April, 2010

Apr 10

La prima pasqua a Chiavenna

Apr 10

Italian Bureaucracy: The biggest “casino*” I’ve encountered to date…

*Italian lesson 1:
casino [ka ‘sino]
SM 1. mess, racket…
• Cos’è questo casino? what’s this bloody racket/mess?

The funny thing is that everyone laughs about this “casino” as if it’s a funny joke someone made at some stage in the past and forgot to fix. An april fool’s gag that has lasted decades past the deadline. I think the key for us was to expect the worst, which we did, and so far at least, we’ve been able to laugh a little at the silliness of it all with the locals. Without falling on our knees and breaking down in tears. No…it’s not all that bad really.

So here we are in a limbo of sorts. Everything is floating somewhere above us, just out of reach. At least for a couple of months we have an address again. However there’s still that dreaded question that crops up:

“Country of Residency?”
“Eh… (technically nowhere right now, considering my green card for the states ran out in February and I haven’t lived in Ireland for over 3 years)…eh.. Ireland?”

Hopefully if we can manage to sort out doing A before B at the same time as doing B before A we can organize residency here in the near future. And then we’ll be allowed to buy a car  🙂 and be officially accurate when we say we live in Italy. Which of course is the only reason we’ve made this whole crazy move, because it just sounds dead cool…

“Eh yeah, we live in Italy now… don’t you know my grandparents were Italian?”

All jokes aside, we are both so glad we went traveling before beginning this adventure in Italy. It has given us enough perspective, and time out of the wonderful Blacksburg bubble, to be able to cope a little better when thrown into orbit. We are also falling deeply in love with Chiavenna, our new home town, and the beautiful mountains that surround it. Our cutsy modern apartment in a gorgeous 500 year old building with a view over the higgledy-piggledy tiled-rooves of old Chiavenna. The fact that there is a panificio (bread shop) 10 metres from our building. And bars with l’aperitivo (a drink and some tasty snacks) every evening before dinner, where the locals gather. And pizzerias like you only find in Italy. The pleasure of buying parmesan cheese by the kilo. Being able to walk 5 minutes from our apartment and find ourselves at the base of a trail that shoots up into the mountains for a vertical km (literally). The wonderful delight in looking up from the main street and seeing snowy mountains surrounding us.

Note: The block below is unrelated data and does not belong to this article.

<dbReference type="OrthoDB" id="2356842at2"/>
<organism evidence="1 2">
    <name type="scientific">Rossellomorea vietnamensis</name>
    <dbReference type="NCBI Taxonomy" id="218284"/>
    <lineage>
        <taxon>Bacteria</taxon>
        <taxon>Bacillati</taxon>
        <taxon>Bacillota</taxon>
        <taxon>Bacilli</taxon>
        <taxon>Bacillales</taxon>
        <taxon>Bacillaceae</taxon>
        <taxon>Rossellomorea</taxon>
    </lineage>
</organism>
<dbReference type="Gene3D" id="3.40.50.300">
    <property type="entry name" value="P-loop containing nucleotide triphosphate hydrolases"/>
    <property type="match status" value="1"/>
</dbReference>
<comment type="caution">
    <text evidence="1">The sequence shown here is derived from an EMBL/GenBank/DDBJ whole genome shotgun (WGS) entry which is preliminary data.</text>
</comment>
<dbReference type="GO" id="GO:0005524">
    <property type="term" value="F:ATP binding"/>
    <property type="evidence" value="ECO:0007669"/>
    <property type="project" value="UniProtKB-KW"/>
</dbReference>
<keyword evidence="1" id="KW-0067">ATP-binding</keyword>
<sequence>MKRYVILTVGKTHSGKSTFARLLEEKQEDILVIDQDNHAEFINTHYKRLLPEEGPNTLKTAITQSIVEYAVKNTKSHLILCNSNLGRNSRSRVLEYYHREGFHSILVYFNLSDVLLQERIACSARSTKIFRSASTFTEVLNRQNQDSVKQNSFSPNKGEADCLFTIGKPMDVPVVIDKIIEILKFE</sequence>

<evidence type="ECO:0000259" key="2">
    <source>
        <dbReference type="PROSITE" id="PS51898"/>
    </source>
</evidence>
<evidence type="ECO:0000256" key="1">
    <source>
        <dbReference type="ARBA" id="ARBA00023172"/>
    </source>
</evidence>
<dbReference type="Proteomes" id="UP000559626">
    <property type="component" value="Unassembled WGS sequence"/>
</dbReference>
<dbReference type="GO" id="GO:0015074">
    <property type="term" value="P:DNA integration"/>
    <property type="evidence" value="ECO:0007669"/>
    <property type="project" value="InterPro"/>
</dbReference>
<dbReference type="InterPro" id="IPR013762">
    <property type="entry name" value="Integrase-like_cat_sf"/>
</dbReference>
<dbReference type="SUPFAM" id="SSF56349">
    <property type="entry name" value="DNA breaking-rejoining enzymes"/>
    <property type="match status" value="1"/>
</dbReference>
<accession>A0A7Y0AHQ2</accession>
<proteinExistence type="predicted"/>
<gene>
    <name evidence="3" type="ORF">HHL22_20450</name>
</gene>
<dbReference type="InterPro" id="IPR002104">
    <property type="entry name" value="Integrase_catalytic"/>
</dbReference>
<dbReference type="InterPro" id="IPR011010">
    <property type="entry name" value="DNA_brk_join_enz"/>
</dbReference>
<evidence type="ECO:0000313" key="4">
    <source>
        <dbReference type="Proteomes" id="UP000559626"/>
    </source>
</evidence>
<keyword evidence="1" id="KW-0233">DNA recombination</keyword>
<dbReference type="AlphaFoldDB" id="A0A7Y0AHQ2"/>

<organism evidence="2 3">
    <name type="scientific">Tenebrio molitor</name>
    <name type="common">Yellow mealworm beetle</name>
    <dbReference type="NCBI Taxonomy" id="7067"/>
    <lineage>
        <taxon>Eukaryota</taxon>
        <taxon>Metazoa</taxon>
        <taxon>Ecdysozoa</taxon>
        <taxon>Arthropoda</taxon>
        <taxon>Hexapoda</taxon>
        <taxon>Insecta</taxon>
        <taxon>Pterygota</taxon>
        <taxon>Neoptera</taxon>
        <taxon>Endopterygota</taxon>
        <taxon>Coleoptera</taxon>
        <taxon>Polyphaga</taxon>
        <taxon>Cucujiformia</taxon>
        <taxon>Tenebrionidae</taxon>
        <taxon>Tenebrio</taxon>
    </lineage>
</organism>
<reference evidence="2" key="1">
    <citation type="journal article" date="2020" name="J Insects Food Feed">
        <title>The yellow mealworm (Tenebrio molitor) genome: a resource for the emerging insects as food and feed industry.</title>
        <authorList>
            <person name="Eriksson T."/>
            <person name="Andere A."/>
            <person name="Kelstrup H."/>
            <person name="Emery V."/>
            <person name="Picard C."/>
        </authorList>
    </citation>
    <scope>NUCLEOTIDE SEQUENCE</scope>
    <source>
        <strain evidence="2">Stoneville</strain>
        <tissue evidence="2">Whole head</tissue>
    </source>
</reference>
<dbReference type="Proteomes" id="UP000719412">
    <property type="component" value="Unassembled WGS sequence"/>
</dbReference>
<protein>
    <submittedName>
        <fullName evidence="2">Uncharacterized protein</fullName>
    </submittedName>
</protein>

And then there’s the people. The ladies in the Post office who have spent hours with us (and I mean literally hours), trying to help us sort out our lives here. The sweet girl at the tourist office who always has a smile for us. The women at the Comune (townhall) who handed me the name and date of birth of another Irish girl who lives 5 mins walk away, even though I’m sure that’s confidential information. Our landlord who is allowing us stay 2 or 3 months in his rental apartment instead of the 2 weeks we booked, with a slight increase in price from €350 for 2 weeks to €400/month, all inclusive.

But reading about it just doesn’t do it justice…

La nostra casa. We’re open for visitors.